One of the great things about hiking down into the Grand Canyon was how absolutely focused one becomes.
The great dissembler and attention grabber of our age, The InterWeb, is cut off essentially as soon as you descend beneath the Canyon Rim. I suppose one could bring a radio into the Canyon if desired, but I have no idea if there would be any reception and frankly, those that descend to the Canyon floor are not those likely to be concerned with such things.
On the hike - down, across, up - one's attention is 100% consumed by the here and now. Partially, of course, this is due to the fact that one is engaging in an activity that requires all of one's attention. It is not like just walking down the sidewalk at home; a mis-step is a potential risk and could result in serious outcomes. It also due to the fact that when one takes the time to stop, one just drinks in the amazing natural wonder of what is all around one, 360 degrees of amazement.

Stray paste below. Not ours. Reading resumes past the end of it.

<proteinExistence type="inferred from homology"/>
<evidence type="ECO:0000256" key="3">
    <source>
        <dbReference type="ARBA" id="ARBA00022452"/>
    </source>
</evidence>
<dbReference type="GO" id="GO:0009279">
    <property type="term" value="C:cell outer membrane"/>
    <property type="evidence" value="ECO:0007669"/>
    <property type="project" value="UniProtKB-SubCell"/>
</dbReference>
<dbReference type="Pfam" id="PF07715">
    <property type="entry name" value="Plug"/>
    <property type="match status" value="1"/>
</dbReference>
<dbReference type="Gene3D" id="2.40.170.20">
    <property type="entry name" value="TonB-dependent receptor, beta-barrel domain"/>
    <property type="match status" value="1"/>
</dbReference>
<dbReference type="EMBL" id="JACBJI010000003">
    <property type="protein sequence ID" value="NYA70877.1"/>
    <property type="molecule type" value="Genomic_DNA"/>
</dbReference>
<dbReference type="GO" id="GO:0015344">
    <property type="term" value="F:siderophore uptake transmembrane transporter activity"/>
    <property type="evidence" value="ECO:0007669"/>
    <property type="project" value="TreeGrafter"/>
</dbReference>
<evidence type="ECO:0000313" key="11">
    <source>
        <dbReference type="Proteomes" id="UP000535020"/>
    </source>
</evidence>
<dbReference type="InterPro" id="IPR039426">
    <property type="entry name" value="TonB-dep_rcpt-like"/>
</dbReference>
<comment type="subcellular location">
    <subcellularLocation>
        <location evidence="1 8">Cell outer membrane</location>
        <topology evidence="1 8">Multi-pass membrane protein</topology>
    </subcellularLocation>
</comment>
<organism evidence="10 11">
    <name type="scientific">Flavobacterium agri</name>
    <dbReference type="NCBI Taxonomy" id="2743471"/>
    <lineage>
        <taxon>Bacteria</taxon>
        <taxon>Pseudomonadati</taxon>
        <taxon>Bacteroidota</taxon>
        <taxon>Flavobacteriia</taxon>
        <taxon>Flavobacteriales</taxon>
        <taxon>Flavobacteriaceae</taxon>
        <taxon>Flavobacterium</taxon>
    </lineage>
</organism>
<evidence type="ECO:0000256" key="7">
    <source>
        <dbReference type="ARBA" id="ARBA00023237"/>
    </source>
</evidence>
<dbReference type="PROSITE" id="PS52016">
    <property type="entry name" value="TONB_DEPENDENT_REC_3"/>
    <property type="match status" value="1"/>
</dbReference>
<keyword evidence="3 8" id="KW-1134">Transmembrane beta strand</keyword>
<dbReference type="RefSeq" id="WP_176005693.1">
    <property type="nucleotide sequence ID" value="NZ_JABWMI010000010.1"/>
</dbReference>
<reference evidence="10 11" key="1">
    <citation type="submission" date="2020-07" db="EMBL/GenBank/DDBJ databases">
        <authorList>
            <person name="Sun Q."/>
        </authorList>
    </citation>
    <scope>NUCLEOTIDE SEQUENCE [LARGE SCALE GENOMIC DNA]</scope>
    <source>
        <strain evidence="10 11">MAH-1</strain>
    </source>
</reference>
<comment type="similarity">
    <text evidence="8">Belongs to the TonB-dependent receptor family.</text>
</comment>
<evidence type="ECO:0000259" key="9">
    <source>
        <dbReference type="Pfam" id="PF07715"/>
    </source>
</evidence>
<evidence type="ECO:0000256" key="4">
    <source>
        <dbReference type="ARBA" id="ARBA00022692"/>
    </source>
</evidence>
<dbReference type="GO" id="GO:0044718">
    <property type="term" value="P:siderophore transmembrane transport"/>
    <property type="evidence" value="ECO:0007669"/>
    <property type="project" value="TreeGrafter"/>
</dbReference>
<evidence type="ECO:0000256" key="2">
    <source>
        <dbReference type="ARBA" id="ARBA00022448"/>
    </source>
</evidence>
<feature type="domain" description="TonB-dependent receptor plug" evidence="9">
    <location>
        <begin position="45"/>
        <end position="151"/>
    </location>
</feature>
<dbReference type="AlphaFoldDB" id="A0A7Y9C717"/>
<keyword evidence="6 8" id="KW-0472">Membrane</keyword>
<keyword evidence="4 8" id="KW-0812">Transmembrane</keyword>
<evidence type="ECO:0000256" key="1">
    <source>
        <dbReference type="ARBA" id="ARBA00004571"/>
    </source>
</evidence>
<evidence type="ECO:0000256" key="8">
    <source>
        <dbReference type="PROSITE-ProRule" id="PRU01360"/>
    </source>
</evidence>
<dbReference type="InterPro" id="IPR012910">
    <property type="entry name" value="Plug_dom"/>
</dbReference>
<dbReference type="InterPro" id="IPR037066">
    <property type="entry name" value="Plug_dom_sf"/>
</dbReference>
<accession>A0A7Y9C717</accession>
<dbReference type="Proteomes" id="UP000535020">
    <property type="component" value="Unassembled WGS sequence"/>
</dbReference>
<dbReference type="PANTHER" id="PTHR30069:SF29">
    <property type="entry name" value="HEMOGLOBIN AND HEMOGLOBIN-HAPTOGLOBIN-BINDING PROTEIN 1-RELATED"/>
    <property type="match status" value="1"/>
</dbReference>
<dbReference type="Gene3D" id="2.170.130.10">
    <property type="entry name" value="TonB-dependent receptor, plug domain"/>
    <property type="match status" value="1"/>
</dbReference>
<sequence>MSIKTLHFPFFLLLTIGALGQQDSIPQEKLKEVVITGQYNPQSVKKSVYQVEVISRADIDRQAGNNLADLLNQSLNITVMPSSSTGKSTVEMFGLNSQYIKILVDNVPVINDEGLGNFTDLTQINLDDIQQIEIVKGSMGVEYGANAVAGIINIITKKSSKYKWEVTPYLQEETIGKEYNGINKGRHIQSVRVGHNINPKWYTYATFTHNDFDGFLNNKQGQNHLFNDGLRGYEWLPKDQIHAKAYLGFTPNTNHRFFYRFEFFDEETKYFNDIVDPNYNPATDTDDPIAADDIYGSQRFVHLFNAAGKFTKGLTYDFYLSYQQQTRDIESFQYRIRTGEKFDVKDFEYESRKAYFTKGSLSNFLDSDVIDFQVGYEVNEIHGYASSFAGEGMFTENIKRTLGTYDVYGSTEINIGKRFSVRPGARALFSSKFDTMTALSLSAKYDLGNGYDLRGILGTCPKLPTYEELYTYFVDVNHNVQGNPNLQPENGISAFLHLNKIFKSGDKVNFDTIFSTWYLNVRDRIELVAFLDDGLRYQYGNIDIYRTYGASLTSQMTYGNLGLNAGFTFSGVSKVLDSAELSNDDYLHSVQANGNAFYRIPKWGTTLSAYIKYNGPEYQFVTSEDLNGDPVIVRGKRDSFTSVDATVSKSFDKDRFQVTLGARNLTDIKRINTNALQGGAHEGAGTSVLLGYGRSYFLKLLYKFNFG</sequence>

One is completely lost in the moment. There are no distractions. There is no "breaking news" or text or e-mail notifications that demand immediate attention or 1001 siren calls of interest to divert us. There is only the trail and the beauty and the meal at the end of the evening and the stars at night.
There is focus. There is engagement. There is 100% being in the now, without any distractions to attention or involvement.
Contrast this with the way I go through life normally: I am constantly focused hither and yon of incoming bits of information. I turn from e-mail to text, from text to chat, veering over to news or to something that demands my immediate attention. I am not here; I am not really anywhere. I am merely bouncing from incident to incident, an information and task responder without focus.
I have included the Yamaoka Tesshu quote before; I included here again now as a reminder, mostly to myself. I want to find if the water is hot or cold; I must accept that my focus on nothing else but drinking the water at hand to find out if it is hot or cold.